The grounds of the Priory can be a scary place when the wind gets up.
Even the largest trees twist and sway alarmingly; creaking, groaning and occasionally hurling down dead branches. Generally, I think of trees as benign stalwarts but in high winds, I keep a wary eye on them and avoid walking beneath those shuddering arms.
Afterwards, I collect all the branch and twig litter and barrow it off to the bonfire site.
Except for bigger, heftier branches. These I haul off to the ‘Nissan Hut’.
This is one of two that we have and is, I think, a 1940′s construction. It isn’t a building of great beauty (though not without some charm), and as it is gently crumbling, we did consider demolition. But its roof is asbestos and professional removal would have been prohibitively expensive. One day, when one of the huge oak boughs above crashes down, we will have to dismantle it, but in the meantime I’m glad we kept the ‘hut. It makes a fine, temporary log store for wind-fallen and pruned branches, as well as any felled trees. It is a dry place to work when it is pouring with rain or …
… snowing. With the radio on, one might even call it cosy.
Using an axe is obviously warm work but, perhaps surprisingly, so is wielding a chainsaw. Perfect cold-weather work and lots of it too. Once chain-sawed or split, I take the logs to another outbuilding containing old pigsties.
This sty holds all the logs I’ve cut/split this winter: a stack five foot high, fifteen long and five rows deep. We have quite a backlog (!) of firewood, so these logs won’t be burned for three or four years; more than enough time to season.
I don’t think we shall be cutting any trees down at the Priory this year, but at the Old Forge, I’ve felled half a dozen dead pines.
Call me over-cautious, call me timorous but working alone with a chainsaw and on a slope, this is about as big a tree as I will tackle.
Cut up, mixed with hardwood and seasoned, the pine will eventually be used on the house woodburner.
Incidentally, if you’re unsure which wood burns best, the following poem is a good starting point.
‘Song of the Forest Trees’
Logs to Burn! Logs to Burn!
Logs to save the coal a turn.
Here’s a word to make you wise
when you hear the woodman’s cries.
Beechwood fires burn bright and clear
Hornbeam blazes too;
If the logs are kept a year
To season through and through.
Oak logs will warm you well,
That are old and dry;
Logs of pine will sweetly smell
But the sparks will fly.
Birch logs will burn too fast;
Chestnut scarce at all;
Hawthorn logs are good to last -
Cut them in the fall.
Holly logs will burn like wax,
You should burn them green;
Elm logs like smouldering flax,
No flame to be seen.
Beech logs for the winter time,
Yew logs heat as well;
Green elder logs it is a crime
For anyone to sell.
Pear logs and apple logs,
They will scent your room;
Cherry logs across the dogs
Smell like flowers of broom.
Ash logs, smooth and grey
Burn them green or old,
Buy up all that comes your way
Worth their weight in gold.*
Holly and ash do indeed make fine firewood and may be burnt ‘green’ – though you shouldn’t have to. Ideally, season all firewood for a year or two. Personally, despite the above, I find Sweet Chestnut burns well – perhaps they mean Horse Chestnut which I haven’t tried. The poem doesn’t mention willow or alder; the Priory has plenty of both and when dry and seasoned, they too make excellent firewood. Burning too much conifer can lead to a build up of resinous tar in your chimney and increase the risk of a chimney fire. And you seriously don’t want that. If you’re ordering a load of firewood, do ask what sort of wood you’re buying: rather a mix of oak and ash than, say, leylandii! And order only from a recommended, reputable supplier. A friend of mine didn’t and had a huge tipper-load of sopping wet logs dumped on her driveway.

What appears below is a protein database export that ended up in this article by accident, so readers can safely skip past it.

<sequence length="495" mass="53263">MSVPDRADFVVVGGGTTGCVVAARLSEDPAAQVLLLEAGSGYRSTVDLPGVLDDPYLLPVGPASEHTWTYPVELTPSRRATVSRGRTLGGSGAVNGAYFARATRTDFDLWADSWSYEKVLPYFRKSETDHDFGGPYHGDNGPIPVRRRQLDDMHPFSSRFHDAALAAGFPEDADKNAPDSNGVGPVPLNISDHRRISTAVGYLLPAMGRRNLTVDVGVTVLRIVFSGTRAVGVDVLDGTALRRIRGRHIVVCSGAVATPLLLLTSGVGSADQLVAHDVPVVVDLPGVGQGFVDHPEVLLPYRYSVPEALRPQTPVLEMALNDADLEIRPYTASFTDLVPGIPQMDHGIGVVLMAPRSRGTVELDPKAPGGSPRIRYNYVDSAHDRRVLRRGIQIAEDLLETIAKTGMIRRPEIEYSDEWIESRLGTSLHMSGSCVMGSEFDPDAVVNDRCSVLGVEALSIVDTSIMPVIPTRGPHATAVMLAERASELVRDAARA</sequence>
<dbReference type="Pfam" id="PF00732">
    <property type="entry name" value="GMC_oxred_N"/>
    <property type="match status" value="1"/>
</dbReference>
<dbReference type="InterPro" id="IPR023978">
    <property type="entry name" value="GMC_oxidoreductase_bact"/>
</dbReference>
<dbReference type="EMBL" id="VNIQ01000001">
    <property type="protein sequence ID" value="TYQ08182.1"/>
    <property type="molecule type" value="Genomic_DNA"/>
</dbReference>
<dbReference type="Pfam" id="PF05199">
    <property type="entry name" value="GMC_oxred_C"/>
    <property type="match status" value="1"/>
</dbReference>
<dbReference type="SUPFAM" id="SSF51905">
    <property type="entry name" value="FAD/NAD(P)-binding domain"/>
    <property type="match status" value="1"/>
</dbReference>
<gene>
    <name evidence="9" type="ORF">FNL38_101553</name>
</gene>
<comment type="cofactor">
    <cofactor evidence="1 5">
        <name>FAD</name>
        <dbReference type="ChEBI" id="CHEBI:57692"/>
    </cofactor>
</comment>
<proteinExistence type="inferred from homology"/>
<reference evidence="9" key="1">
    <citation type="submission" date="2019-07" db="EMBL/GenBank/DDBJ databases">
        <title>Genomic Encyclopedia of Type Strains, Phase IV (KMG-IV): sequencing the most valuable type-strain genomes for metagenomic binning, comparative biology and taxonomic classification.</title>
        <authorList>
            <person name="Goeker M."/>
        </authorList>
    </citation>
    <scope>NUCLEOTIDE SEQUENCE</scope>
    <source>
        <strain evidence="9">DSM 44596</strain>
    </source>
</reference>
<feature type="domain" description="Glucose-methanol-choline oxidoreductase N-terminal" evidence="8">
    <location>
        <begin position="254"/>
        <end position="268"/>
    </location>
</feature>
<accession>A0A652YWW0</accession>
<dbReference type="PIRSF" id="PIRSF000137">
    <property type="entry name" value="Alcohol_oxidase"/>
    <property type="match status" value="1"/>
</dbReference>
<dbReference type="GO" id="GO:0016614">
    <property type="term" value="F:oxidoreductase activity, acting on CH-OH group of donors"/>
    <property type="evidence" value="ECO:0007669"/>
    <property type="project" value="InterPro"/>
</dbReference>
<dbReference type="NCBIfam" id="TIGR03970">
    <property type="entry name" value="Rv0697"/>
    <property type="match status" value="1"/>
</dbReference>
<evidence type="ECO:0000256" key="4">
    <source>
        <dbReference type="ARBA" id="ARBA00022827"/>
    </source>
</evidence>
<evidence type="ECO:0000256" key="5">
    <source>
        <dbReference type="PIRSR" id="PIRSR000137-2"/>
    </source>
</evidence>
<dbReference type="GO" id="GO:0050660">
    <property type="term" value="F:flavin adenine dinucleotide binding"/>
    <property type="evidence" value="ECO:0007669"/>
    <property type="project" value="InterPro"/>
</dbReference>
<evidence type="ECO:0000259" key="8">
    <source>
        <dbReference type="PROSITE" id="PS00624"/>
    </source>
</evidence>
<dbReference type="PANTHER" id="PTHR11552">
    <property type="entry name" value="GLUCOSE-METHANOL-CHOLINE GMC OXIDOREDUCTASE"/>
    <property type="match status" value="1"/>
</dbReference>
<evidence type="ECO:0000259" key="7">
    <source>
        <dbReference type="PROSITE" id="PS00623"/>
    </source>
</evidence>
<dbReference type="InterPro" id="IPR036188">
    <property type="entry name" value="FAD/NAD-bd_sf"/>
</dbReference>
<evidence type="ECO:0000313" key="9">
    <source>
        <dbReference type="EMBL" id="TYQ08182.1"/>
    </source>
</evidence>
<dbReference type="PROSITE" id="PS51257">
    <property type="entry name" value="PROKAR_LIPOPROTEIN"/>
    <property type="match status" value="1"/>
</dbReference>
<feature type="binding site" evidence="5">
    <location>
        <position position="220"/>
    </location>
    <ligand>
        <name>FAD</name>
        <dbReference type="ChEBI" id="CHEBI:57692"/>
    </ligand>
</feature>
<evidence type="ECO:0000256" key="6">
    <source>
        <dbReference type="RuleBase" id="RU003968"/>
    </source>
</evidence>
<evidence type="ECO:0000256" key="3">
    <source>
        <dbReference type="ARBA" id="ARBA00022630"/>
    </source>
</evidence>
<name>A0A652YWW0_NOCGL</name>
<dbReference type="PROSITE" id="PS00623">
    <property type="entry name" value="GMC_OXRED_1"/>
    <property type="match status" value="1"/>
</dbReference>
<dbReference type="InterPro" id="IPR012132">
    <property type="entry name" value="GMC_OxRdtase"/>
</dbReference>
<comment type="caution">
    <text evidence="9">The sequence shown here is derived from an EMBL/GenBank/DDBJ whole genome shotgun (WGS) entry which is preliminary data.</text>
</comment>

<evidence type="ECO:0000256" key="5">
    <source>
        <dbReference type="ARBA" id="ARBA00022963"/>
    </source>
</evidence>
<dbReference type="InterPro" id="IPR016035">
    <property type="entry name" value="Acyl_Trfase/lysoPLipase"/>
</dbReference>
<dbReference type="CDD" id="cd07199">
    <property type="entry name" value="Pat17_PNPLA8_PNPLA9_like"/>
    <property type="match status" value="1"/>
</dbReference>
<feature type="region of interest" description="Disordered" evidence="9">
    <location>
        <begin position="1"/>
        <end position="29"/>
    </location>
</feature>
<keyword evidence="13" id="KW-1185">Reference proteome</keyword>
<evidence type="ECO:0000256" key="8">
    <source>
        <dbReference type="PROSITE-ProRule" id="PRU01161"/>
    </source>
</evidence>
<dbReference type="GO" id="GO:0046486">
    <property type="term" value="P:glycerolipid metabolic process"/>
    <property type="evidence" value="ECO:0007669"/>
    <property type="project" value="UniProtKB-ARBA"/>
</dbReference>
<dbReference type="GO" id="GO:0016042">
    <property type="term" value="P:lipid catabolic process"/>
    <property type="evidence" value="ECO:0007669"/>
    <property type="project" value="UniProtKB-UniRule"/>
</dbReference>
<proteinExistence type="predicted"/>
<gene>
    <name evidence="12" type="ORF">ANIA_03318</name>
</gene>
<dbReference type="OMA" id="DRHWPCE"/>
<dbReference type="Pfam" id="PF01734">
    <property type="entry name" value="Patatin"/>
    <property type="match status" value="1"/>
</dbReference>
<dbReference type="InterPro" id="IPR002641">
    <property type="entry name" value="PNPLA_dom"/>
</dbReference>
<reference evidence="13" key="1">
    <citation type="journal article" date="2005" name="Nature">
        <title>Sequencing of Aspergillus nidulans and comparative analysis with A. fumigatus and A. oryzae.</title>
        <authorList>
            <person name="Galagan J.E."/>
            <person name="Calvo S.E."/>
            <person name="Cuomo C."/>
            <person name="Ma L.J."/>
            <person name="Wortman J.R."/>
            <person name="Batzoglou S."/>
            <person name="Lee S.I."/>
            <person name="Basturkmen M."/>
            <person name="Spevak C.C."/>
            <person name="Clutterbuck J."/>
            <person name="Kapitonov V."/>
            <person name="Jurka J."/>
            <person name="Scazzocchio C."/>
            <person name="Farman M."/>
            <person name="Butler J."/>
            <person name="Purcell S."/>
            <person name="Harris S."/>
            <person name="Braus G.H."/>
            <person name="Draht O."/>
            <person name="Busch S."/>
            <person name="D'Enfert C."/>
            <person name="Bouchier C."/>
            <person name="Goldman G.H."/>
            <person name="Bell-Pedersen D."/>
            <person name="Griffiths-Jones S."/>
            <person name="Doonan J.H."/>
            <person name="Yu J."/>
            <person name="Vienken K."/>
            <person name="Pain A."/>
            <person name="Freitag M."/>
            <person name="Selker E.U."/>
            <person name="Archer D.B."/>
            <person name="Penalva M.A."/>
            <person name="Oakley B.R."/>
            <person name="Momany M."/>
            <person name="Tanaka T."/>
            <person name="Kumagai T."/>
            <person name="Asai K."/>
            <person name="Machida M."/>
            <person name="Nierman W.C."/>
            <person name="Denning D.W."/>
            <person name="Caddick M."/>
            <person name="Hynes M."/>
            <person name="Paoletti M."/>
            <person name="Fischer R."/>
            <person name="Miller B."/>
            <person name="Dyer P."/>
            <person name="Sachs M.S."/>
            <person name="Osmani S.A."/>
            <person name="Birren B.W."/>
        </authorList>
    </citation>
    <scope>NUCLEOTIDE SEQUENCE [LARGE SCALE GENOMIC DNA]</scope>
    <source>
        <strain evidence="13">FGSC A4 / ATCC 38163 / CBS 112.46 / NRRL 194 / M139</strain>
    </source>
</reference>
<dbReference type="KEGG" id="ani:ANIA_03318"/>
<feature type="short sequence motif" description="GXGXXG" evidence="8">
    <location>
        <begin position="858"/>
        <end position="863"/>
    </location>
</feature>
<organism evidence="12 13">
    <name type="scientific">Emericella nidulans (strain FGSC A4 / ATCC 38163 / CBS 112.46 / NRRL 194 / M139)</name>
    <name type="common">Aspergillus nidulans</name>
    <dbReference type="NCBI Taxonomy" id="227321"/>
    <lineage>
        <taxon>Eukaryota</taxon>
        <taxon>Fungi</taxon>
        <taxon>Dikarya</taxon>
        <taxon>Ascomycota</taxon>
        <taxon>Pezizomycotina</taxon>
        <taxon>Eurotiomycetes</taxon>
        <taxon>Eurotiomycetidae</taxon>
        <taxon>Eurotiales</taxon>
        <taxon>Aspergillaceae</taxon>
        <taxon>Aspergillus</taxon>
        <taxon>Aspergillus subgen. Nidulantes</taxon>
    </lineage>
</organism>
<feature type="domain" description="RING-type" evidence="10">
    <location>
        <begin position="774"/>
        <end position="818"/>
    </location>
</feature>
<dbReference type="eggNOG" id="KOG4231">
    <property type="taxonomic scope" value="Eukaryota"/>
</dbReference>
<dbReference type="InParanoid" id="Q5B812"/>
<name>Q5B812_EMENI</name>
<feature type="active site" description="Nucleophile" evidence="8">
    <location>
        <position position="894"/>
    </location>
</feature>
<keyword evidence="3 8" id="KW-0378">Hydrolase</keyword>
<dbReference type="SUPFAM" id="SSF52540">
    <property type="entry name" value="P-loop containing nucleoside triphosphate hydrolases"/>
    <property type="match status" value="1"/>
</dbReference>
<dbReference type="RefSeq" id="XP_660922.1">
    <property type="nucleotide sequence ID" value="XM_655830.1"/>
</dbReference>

Anyway, back at the Priory, I also keep warm by tending to the …
… seven large compost bins. I turn the contents regularly, though when I built them …
… I hadn’t foreseen how much rainwater they would hold and how that would turn the surrounding ground into a quagmire. Definitely, welly work. After a few minutes pitch-forking, I’ve already removed two of my statutory five-layer, winter clothing.
Whenever, I turn compost there will always be a robin close by. Always.
And living in the compost …
… is a fine, big, fat toad (November 2012). Feeding on my worms, no doubt. I occasionally get mole hills beside the bins too – it seems allsorts of creatures covet my lovely worms. Frogs and toads in the compost would explain why a grass snake (Natrix natrix) has taken to hanging about – (filmed last summer).
Beauty isn’t he? And a big ‘un.
As I’m jogging about the estate, doing star jumps, staving off frostbite, I keep an eye on Margaret’s sheep. Occasionally, after heavy rain I’ll see a ‘cast’ ewe, ie one on its back and unable to right herself.
Her ‘friends’ are supremely un-concerned by her plight
Sorry, not a great photo – I used my phone as it seemed discourteous to leave the poor thing feebly waggling her legs whilst I ran for my camera. Once tugged back upright, she was fine and wobbled away without so much as a thankful nod or glance. Left alone, wet, and particularly pregnant, ewes are often unable to get on to their feet and can die; a soaked fleece is very heavy! So if you see a cast sheep, do help out. It won’t thank you but the farmer will.
I’d never seen this before. Like an oxpecker on an impala, this magpie is feeding on parasites.
Initially, I worried it was pecking at the ewe’s eyes. But no, it was just gently probing about for ticks and grubs. It also spent some time diligently probing the ewe’s bottom – I’ll spare you that photo.
Happy magpie, happy sheep. Such a simple, symbiotic, Serengeti-ish, Sussex sylvan scene.
Warms my heart.
* Reproduced from ‘Learning to Live in the Country’ by Kathy Jones